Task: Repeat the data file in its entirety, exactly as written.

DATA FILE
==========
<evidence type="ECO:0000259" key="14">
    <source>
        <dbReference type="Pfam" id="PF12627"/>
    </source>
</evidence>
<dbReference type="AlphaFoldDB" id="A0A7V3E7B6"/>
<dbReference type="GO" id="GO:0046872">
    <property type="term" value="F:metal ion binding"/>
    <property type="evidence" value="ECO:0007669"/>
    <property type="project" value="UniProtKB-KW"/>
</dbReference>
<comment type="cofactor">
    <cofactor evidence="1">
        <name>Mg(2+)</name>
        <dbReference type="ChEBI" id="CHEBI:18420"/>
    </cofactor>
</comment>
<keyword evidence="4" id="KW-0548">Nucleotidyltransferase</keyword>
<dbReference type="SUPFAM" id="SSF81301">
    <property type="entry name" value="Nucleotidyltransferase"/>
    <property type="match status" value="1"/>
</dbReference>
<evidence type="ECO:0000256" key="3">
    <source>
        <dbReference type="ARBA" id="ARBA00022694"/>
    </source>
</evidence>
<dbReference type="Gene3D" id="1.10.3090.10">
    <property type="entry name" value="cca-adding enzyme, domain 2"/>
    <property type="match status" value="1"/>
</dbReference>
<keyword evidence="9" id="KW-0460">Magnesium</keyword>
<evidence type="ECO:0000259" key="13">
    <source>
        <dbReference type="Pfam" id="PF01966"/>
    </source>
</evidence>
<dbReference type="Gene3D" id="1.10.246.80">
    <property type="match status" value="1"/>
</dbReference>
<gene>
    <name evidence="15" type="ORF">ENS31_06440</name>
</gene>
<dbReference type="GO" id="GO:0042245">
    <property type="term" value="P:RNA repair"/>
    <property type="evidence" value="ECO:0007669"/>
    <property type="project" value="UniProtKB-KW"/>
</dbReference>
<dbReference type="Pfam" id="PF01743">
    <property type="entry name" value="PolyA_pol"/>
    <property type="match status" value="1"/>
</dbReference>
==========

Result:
<evidence type="ECO:0000259" key="14">
    <source>
        <dbReference type="Pfam" id="PF12627"/>
    </source>
</evidence>
<dbReference type="AlphaFoldDB" id="A0A7V3E7B6"/>
<dbReference type="GO" id="GO:0046872">
    <property type="term" value="F:metal ion binding"/>
    <property type="evidence" value="ECO:0007669"/>
    <property type="project" value="UniProtKB-KW"/>
</dbReference>
<comment type="cofactor">
    <cofactor evidence="1">
        <name>Mg(2+)</name>
        <dbReference type="ChEBI" id="CHEBI:18420"/>
    </cofactor>
</comment>
<keyword evidence="4" id="KW-0548">Nucleotidyltransferase</keyword>
<dbReference type="SUPFAM" id="SSF81301">
    <property type="entry name" value="Nucleotidyltransferase"/>
    <property type="match status" value="1"/>
</dbReference>
<evidence type="ECO:0000256" key="3">
    <source>
        <dbReference type="ARBA" id="ARBA00022694"/>
    </source>
</evidence>
<dbReference type="Gene3D" id="1.10.3090.10">
    <property type="entry name" value="cca-adding enzyme, domain 2"/>
    <property type="match status" value="1"/>
</dbReference>
<keyword evidence="9" id="KW-0460">Magnesium</keyword>
<evidence type="ECO:0000259" key="13">
    <source>
        <dbReference type="Pfam" id="PF01966"/>
    </source>
</evidence>
<dbReference type="Gene3D" id="1.10.246.80">
    <property type="match status" value="1"/>
</dbReference>
<gene>
    <name evidence="15" type="ORF">ENS31_06440</name>
</gene>
<dbReference type="GO" id="GO:0042245">
    <property type="term" value="P:RNA repair"/>
    <property type="evidence" value="ECO:0007669"/>
    <property type="project" value="UniProtKB-KW"/>
</dbReference>
<dbReference type="Pfam" id="PF01743">
    <property type="entry name" value="PolyA_pol"/>
    <property type="match status" value="1"/>
</dbReference>